o Facebook Everyone knows Facebook is the big elephant in the room when it comes to social media. I was pleasantly surprised by Randi Zuckerberg’s presentation highlighting Facebook mobilizing social good across the globe: Virginia Tech (Memorial/Support groups), Colombia (No More Farc and kidnappings), Iran (Election fraud) and Saudi Arabia (Fighting a ban on women driving). The take away is that social media has again shrunken the world and that it is indeed a very powerful tool for advocacy, organizing and, yes, even action. Moreover, facebook pages are the present and near future for marketing (large, medium and small). She also gave a lot of advice on making your pages a success (driving traffic, increasing members and going viral – but you’ll have to email me for that info or wait for another post!)

o NonProfits – Some large non-profits have already figured out how to capitalize and utilize social media to generate support, promote advocacy, fundraise and manage their brand reputation (and this is only a short list). The most impressive was WWF. Not only do they sport a large in house social media team but they have a CEO who blogs everyday so employees and supporters know exactly what is going on. Other non-profits are still attempting to “figure” out the approach or catch up to the Jones. I came away with lots of best practices and ideas that are generating results for several of these non-profits and foundations.

o Beth Kantor – A do it all consultant, teacher and social entrepreneur. The take away is that technology has advanced so much that the world has shrunken and individuals can make an incredible and tangiable difference by themselves. Beth is a fireball of passion, action and creativity who got the wheels turning in my head. Her website is a must for anyone looking to utilize social media professionally. Period.

o Geoff Livingston – The take away from this straight from the hip speech was breaking through the “shiny object syndrome” (aka the massive amounts of white noise and clutter that grasps our attention) by targeting campaigns and brands as it relates to the specific audience. I could not help but think of the Jesuit concept of meeting people where they are throughout his presentation - perhaps further validation for Chris Lowney's book chronicling how Jesuit ideals and mottos reflect great business practices.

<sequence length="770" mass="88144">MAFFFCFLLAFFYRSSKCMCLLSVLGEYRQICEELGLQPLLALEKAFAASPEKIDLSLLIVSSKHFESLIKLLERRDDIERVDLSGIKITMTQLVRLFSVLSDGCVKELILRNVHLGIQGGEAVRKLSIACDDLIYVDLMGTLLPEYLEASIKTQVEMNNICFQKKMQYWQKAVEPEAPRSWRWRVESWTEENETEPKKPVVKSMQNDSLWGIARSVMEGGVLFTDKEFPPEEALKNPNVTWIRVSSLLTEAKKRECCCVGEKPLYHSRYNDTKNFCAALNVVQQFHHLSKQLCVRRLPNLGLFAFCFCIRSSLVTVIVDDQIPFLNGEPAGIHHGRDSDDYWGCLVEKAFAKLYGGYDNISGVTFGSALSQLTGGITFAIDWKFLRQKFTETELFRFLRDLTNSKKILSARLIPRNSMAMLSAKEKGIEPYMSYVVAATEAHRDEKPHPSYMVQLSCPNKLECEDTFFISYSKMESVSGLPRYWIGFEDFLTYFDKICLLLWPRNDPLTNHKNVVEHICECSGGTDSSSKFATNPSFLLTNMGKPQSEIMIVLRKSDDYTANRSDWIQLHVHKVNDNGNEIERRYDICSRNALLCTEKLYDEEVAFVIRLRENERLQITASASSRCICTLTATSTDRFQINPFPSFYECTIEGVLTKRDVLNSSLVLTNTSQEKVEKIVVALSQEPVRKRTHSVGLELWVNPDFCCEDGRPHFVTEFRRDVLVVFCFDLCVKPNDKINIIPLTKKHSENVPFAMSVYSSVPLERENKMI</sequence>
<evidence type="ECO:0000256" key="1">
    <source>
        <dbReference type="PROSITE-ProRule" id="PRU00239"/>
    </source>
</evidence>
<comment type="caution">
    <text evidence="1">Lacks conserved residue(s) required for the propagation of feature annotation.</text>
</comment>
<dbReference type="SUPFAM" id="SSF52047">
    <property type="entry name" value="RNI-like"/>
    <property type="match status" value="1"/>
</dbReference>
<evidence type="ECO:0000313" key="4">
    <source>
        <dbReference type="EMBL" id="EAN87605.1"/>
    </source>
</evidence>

o Jonathan Greenblatt (co-founder of Ethos water, member of Obama transition team and president of allforgood.org) – I saved this one for last. I asked Jonathan what book he is reading and who his mentors were during his Q/A. The first question I ask everyone to see what I should be reading (the answer is “Here Comes Everybody”) but the more important question is the mentoring. Throughout college and even my global HIV/AIDS work mentoring has not been part of the equation. It has usually been an idea, some conversations and me working every angle or contact I can to achieve the goal. Along my travels, interviews and conversations I have been lucky enough to meet very passionate, driven and successful people, but with few have I thought “click” this guy would be a great mentor because he gets it. Jonathan’s pragmatism and perspective capture the new wave of leaders. People who recognize the value of innovation, creation, leadership and, most importantly, striving for the greater good. The economy of corporate creed makes way to the economy of integrity in Jonathon’s stance and his examples run the gambit - from Zipcar making people rethink if they need to purchase a car to Tom's shoes who donate one pair of shoes to people in need for every one they sell.

Next Post - Additions to the GSJ Website in Light of the Conference